Last weekend, Ramapo’s Alpha Psi Omega (AYO) Theater Honor Society produced their student-run play, “Speech and Debate.” Stephen Karam, a professional playwright, wrote the show, but all other aspects of the production were entirely student driven. The show deals with three high school oddballs who form a speech and debate team, which is a vessel to talk about the issues they face going through high school. The play deals with some sensitive issues such as homophobia, abortion and child molestation, but generally the tone can best be described as a dark comedy.
Karley Berrios, junior, made her directing debut with this show.
“Directing this show was a wonderful and challenging experience. With such a short rehearsal process, we had a lot to accomplish but the people I worked with really came together and made it an amazing experience,” Berrios said.
The show starred Michelle Santucci, Warren Dolan and Nick D’Ambrosia as the three high school kids, with Sam Simone also appearing as two different adult characters. Michelle Santucci’s character, DiWata Jones, is the self-appointed leader of the group, and she continuously works to make the other two kids get along.
“I had a lot of fun putting this character together because Diwata is super crazy…the weirder the better,” Santucci said. “It took me a while to create a balance with Diwata’s character. I tried to capture Diwata’s comedic moments while still showing that she is going through a lot of emotional trauma. I also tried to depict how she grew as a person throughout the show.”
This was a fairly ambitious show for the students to produce. Last year, AYO put on their production of “Dog Sees God,” which was very well received, so for this year, expectations were high. This time around, there was the additional challenge of musical and dance numbers, which fit into the story as part of the speech and debate team’s performances. The show was performed in the Berrie Center’s Adler Theater and the set featured three large projection screens that were used to show pictures and videos throughout the show.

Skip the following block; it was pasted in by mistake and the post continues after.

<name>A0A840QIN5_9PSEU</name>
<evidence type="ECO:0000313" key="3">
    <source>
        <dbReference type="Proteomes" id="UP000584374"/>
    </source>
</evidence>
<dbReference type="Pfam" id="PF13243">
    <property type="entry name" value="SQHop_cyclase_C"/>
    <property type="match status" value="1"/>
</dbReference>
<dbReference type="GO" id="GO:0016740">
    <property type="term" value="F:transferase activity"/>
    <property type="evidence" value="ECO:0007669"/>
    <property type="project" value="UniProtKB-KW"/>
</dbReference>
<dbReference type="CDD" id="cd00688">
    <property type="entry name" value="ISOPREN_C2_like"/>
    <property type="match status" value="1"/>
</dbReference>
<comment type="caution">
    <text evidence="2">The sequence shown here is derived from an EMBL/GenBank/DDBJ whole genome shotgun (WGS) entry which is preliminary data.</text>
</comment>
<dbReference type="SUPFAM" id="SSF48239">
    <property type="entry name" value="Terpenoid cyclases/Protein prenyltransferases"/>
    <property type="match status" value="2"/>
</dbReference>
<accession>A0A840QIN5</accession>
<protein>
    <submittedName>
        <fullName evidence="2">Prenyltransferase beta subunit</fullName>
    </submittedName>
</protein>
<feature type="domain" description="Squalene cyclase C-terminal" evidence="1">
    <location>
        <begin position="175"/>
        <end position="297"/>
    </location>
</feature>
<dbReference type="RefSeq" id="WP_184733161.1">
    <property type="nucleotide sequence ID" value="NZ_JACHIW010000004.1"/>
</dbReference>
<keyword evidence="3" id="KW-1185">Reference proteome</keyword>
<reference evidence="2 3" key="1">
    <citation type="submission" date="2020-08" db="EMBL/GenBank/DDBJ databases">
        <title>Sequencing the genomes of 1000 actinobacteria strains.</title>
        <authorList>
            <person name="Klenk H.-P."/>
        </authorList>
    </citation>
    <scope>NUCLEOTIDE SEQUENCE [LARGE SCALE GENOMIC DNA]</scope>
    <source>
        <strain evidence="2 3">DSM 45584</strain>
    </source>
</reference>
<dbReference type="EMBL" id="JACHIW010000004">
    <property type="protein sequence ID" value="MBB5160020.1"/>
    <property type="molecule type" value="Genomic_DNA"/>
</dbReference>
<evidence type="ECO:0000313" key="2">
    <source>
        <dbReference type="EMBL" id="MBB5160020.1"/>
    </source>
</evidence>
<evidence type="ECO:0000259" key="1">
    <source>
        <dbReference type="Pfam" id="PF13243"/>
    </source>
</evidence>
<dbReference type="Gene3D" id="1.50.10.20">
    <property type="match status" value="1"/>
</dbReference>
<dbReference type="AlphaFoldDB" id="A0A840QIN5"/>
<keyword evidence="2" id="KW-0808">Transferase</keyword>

D’Ambrosia’s character, Solomon, is the timid one of the group. Over the course of the show, he opens up about the difficulties he has faced with his sexual orientation and begins to accept who he is for the first time in his life. The climax of the show is a dance number set to George Michael’s “Freedom! ’90.” The show was choreographed by Simone.
“My character is this sheepish little teenager who’s struggling with his sexuality and some traumatic experiences. So while Sam gave us the backbone of the dance, we had a lot of freedom (no pun intended) to play around with it. At one point, I found myself alone, center stage, with no choreography, so I thought, ‘What would Solomon do?’ So naturally I stared terrified at the audience and did the YMCA,” D’Ambrosia said.
With two successful shows in the bag, AYO has established themselves as a talented group of students, and expectations will once again be high for their follow-up show next spring.